The substituents on the allyl unit also affected the reaction significantly. A cyclohexyl group as γ-substituent (R2) led to a slower reaction, delivering 3d only in 54% yield, with a concomitant decrease in the ratio of [3,3]- versus [1,3]-rearrangement products, while primary alkyl groups as R2 were well accommodated (Table 2, entries 4–6). These indicated that a steric crowding in the proposed [3,3]-sigmatropic rearrangement transition state (Path A in Scheme 1) resulted in a sluggish reaction, but affected the competitive [1,3]-rearrangement less severely. It is noteworthy that an unsubstituted (R2, R3 = H) allyl ether 2g afforded 3g in a good yield (Table 2, entry 7), unlike the reactions with propiolates [9] where only ~21% of carboalkoxylation product was obtained. However, a competition experiment using 3h having two different allyl groups showed that the more electron-rich allyl unit migrated exclusively (Table 2, entry 8), clearly indicating that an electron-rich R2 substituent accelerated the [3,3]-sigmatropic rearrangement. In the presence of R3 (α-)substituent (2i–k), however, both the rate and the yield of the reaction was significantly compromised and the reaction was accompanied by the extensive formation of either 4 or 5 (Table 2, entries 9–13). It is interesting to note that the ratio of [3,3]- versus [1,3]-rearrangement products reversed dramatically in these cases in favor of [1,3]-rearrangement (Table 2, entries 9 and 11), most probably because of a facile ionization of the C–O bond leading to an allyl cation and C (Path C, Scheme 1). Intriguingly, 2l having a α-Me substituent and no γ-substituent provided an exclusive formation of an apparent [3,3]-rearrangement product 3l (Table 2, entry 11). These experiments indicated that for those having an α-substituent, the steric nature of R2 and R3 substituents determined the ratio of [3,3]- versus [1,3]-products. Finally, R4 substituent at the allyl group (2n) retarded the transformation severely, indicating an unfavorable steric interaction. Unlike previous intramolecular [3,3]-sigmatropic rearrangements [13,14], the γ,γ-disubstituted allyl ethers derived from geraniol or nerol were completely inactive, most probably due to steric reasons as in the case of 2d.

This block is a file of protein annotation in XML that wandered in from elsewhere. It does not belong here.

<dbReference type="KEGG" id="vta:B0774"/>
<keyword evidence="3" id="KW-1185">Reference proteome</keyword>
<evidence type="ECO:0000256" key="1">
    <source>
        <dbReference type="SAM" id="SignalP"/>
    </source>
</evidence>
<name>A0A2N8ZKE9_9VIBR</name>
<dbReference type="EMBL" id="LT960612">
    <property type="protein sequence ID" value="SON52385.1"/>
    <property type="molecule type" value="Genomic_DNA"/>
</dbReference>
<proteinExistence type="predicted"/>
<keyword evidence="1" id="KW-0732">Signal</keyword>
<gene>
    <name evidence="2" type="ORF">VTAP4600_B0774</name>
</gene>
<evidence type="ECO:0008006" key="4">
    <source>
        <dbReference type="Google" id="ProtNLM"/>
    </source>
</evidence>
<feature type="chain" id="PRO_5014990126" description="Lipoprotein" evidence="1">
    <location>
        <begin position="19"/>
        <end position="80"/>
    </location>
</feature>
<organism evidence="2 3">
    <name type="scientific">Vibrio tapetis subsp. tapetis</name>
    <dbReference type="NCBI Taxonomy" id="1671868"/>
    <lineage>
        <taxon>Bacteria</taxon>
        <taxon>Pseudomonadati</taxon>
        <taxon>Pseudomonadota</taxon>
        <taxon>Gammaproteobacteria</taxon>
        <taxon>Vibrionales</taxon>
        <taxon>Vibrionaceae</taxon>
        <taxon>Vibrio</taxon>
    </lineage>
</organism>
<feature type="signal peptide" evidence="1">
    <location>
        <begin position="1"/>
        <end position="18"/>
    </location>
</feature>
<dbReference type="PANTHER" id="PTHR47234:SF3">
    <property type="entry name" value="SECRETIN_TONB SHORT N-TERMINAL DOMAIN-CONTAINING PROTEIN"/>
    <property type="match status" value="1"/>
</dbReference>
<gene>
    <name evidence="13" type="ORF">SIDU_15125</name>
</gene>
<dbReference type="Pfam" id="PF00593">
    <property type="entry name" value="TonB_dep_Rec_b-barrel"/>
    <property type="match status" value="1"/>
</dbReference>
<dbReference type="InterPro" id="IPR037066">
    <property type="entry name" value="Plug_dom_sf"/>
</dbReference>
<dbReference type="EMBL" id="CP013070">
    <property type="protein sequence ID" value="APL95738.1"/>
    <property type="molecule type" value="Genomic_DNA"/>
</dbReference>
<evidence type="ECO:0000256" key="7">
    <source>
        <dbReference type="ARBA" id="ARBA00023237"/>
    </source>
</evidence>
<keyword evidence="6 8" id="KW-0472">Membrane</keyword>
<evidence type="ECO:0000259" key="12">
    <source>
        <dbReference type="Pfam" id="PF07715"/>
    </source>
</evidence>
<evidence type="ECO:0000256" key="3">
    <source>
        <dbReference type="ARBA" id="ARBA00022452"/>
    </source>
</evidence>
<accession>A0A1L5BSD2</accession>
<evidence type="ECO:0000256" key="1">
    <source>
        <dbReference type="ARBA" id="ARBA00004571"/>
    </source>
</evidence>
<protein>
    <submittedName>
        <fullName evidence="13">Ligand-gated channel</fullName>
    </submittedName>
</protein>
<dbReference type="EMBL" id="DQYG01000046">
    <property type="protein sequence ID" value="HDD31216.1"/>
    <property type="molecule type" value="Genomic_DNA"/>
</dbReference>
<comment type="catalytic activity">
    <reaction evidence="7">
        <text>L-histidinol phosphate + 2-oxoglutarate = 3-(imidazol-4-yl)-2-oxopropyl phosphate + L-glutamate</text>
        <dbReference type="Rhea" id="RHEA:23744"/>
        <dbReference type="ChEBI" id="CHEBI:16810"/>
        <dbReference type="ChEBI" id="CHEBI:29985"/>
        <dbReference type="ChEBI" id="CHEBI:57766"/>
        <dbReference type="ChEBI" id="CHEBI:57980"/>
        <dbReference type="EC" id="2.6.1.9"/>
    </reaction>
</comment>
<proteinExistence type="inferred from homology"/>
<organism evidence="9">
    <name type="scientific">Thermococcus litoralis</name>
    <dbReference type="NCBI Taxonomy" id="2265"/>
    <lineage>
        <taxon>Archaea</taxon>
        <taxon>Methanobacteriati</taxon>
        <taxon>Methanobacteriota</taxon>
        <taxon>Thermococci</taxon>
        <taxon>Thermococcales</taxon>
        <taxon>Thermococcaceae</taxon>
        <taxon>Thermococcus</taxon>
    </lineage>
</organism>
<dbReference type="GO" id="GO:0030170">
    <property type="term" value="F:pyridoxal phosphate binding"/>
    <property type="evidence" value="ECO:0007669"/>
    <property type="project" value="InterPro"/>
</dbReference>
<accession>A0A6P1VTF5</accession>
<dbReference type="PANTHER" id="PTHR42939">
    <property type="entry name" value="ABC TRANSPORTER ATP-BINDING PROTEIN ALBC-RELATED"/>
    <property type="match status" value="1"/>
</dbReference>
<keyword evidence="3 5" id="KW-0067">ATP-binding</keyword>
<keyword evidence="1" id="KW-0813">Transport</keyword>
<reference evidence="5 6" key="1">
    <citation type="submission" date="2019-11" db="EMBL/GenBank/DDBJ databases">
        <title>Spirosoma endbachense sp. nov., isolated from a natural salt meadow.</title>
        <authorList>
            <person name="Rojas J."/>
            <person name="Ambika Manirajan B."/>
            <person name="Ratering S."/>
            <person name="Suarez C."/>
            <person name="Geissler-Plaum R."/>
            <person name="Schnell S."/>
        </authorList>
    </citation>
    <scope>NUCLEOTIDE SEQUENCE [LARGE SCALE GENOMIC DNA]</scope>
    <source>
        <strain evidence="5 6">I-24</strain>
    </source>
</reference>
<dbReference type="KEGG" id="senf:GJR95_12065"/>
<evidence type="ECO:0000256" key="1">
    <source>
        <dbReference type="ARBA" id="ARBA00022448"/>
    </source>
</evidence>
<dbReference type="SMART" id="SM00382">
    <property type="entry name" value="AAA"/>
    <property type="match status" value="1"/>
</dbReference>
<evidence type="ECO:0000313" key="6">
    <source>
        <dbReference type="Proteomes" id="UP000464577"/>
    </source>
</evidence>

The proposed mechanism accounting for the above reactivity profile is depicted in Scheme 1. Having a stronger acceptor (Ts), 1 requires less amount of an excess reactant for the formation of the key intermediate A than propiolates and allows for the migration of even less electron-rich allyl group as in 2g [9]. A key mechanistic difference is the facile cleavage of the allyl C–O bond in A induced by the stronger polarizing effect of the tosyl group to give C and allyl cation, which evolves into 4 and a mixture of dienes. This was especially severe for substrates having an α-substituent (2i–l) where the stability of the resulting allyl cation further facilitates the ionization. The combination of the resulting intermediate C and the allyl cation occurred at the sterically less hindered allyl end, leading to preferential formation of the [1,3]-rearrangement product for 2i and 2k and an apparent [3,3]-rearrangement product for 2l. For those without α-substituents, the negative influence of steric bulk at the R2 (2d) and R4 (2n) indicates a compact transition state in the concerted [3,3]-sigmatropic rearrangement (Path A) where repulsion between R2 and Au(L) and between R4 and Ts decelerates the reaction, respectively.